I let my midwives, both of who were off duty for the day, know that I was in labour, and then let the on call midwife, Deanna, who I had never met before know that I was in labour, but that there was no rush. I had had a session of acupressure the evening before with a newish friend, Rhiannon, and had discovered that she was actually training to be a Doula and that she needed a few more clients before qualifying, so I’d said I’d let her know when I was in labour, and if she wanted to come over, she’d be welcome to. So, I let her know and she replied saying ‘Can I say that I’m secretly hoping to make it to support you!? I have felt so drawn to you the last week, it’s such a strong emotion to feel compelled to support a birthing woman!” Her reply excited me, and flooded me with energy and I looked forward to having her there. Also because I didn’t know who was going to be attending, midwife wise, I was happy to have someone impartial that I could trust – someone who wasn’t emotionally invested in the birth of a child or grandchild.
Just after 16:00 I tweeted that we’d made a cake and it was in the oven. I was in the lounge. My mother was drying her hair upstairs and Martin was still working on the pool. I was contracting and couldn’t sit on the birth ball anymore for the pressure. I leaned over the back of the sofa, but became concerned that my waters might break over the sofa. I moved onto the floor, because I was pretty certain that I was now bearing down, but I wasn’t sure. Somehow I felt uncertain, because no one else was concerned. Everyone else seemed to be busy with other things, and I had Ameli with me saying “Are you breathing mama? Are you breathing?”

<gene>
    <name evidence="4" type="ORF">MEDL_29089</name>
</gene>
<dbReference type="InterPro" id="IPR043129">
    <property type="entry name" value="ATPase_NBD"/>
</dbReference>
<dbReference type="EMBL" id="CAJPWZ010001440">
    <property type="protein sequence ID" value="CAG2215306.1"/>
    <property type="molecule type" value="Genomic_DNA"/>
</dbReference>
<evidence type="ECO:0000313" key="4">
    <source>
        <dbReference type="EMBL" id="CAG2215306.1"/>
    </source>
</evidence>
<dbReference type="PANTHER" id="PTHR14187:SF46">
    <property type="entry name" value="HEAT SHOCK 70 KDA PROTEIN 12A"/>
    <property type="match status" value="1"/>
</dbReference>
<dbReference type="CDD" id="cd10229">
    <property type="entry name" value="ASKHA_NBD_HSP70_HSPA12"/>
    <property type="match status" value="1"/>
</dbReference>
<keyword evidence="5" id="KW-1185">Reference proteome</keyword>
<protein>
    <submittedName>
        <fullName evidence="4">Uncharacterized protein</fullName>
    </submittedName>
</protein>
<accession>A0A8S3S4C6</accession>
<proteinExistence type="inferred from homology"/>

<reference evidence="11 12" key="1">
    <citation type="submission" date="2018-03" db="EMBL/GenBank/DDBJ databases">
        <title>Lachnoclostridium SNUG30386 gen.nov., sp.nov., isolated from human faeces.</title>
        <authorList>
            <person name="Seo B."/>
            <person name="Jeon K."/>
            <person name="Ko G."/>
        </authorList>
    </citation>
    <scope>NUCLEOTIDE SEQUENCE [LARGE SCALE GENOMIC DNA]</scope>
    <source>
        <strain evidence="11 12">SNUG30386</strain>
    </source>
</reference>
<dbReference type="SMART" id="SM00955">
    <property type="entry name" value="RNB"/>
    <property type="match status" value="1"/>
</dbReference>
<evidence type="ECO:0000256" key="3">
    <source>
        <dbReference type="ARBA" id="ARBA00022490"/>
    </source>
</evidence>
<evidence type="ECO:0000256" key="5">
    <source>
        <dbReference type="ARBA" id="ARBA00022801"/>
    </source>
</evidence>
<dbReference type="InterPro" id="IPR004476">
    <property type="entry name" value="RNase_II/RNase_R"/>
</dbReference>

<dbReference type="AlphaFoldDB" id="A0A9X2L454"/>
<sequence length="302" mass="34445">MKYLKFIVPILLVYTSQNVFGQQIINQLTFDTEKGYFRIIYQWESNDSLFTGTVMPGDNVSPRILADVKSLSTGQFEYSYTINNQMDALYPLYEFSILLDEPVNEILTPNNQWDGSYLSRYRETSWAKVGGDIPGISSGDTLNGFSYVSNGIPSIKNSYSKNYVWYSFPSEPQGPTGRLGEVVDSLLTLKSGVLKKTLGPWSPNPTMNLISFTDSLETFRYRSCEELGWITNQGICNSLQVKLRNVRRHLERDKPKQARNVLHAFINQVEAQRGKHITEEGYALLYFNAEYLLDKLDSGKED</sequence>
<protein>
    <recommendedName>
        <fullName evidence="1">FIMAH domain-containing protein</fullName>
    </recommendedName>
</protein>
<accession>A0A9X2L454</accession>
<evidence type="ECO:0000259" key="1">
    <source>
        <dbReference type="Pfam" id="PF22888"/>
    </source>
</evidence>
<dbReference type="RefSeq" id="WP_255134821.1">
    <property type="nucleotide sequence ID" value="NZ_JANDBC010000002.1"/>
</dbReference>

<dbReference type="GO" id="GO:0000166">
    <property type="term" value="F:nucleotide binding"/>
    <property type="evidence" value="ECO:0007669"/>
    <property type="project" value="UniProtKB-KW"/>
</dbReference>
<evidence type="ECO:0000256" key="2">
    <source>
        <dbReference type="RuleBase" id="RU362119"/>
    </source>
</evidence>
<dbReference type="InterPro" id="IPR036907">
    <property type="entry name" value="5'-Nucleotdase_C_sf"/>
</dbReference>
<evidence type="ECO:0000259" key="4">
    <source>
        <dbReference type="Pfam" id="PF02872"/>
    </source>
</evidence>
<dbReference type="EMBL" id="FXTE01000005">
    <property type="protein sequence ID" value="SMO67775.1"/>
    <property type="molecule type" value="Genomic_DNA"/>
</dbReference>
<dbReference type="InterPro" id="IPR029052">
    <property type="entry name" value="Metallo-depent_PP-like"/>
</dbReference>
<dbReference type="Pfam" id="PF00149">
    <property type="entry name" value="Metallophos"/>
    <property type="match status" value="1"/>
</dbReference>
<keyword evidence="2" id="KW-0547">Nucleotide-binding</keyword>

It was around this time that I became aware of Rhiannon arriving, and she immediately managed Ameli by asking her if she could go upstairs and get her favourite book, I think! I had another contraction before I could even recover from the previous one, and I told Rhiannon that I needed them to fill the bath because they weren’t going to get the pool filled in time. At this point the midwife arrived and there was such a rush of activity, I started feeling quite panicked. I stood up, contracted, leaning in to Rhiannon, and changed into what I would be wearing in the pool.